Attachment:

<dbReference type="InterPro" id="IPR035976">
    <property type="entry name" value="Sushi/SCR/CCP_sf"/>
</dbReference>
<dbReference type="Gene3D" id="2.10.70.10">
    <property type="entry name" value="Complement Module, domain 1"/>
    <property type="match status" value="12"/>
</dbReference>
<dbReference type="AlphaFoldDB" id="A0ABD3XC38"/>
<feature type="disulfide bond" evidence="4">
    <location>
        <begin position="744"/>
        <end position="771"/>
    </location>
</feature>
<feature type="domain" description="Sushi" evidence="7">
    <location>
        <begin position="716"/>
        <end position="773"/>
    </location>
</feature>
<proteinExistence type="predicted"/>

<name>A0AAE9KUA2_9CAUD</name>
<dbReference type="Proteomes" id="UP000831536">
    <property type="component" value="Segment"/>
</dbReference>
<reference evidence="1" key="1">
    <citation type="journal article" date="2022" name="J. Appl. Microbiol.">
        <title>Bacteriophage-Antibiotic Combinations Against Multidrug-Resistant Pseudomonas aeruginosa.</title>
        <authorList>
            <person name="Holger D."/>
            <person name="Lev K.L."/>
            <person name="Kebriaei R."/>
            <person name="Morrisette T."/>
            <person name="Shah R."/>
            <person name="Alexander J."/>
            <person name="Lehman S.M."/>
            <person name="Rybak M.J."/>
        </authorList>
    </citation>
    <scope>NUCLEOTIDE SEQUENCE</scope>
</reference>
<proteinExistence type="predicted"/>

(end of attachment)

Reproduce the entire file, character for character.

<dbReference type="InterPro" id="IPR035976">
    <property type="entry name" value="Sushi/SCR/CCP_sf"/>
</dbReference>
<dbReference type="Gene3D" id="2.10.70.10">
    <property type="entry name" value="Complement Module, domain 1"/>
    <property type="match status" value="12"/>
</dbReference>
<dbReference type="AlphaFoldDB" id="A0ABD3XC38"/>
<feature type="disulfide bond" evidence="4">
    <location>
        <begin position="744"/>
        <end position="771"/>
    </location>
</feature>
<feature type="domain" description="Sushi" evidence="7">
    <location>
        <begin position="716"/>
        <end position="773"/>
    </location>
</feature>
<proteinExistence type="predicted"/>

<name>A0AAE9KUA2_9CAUD</name>
<dbReference type="Proteomes" id="UP000831536">
    <property type="component" value="Segment"/>
</dbReference>
<reference evidence="1" key="1">
    <citation type="journal article" date="2022" name="J. Appl. Microbiol.">
        <title>Bacteriophage-Antibiotic Combinations Against Multidrug-Resistant Pseudomonas aeruginosa.</title>
        <authorList>
            <person name="Holger D."/>
            <person name="Lev K.L."/>
            <person name="Kebriaei R."/>
            <person name="Morrisette T."/>
            <person name="Shah R."/>
            <person name="Alexander J."/>
            <person name="Lehman S.M."/>
            <person name="Rybak M.J."/>
        </authorList>
    </citation>
    <scope>NUCLEOTIDE SEQUENCE</scope>
</reference>
<proteinExistence type="predicted"/>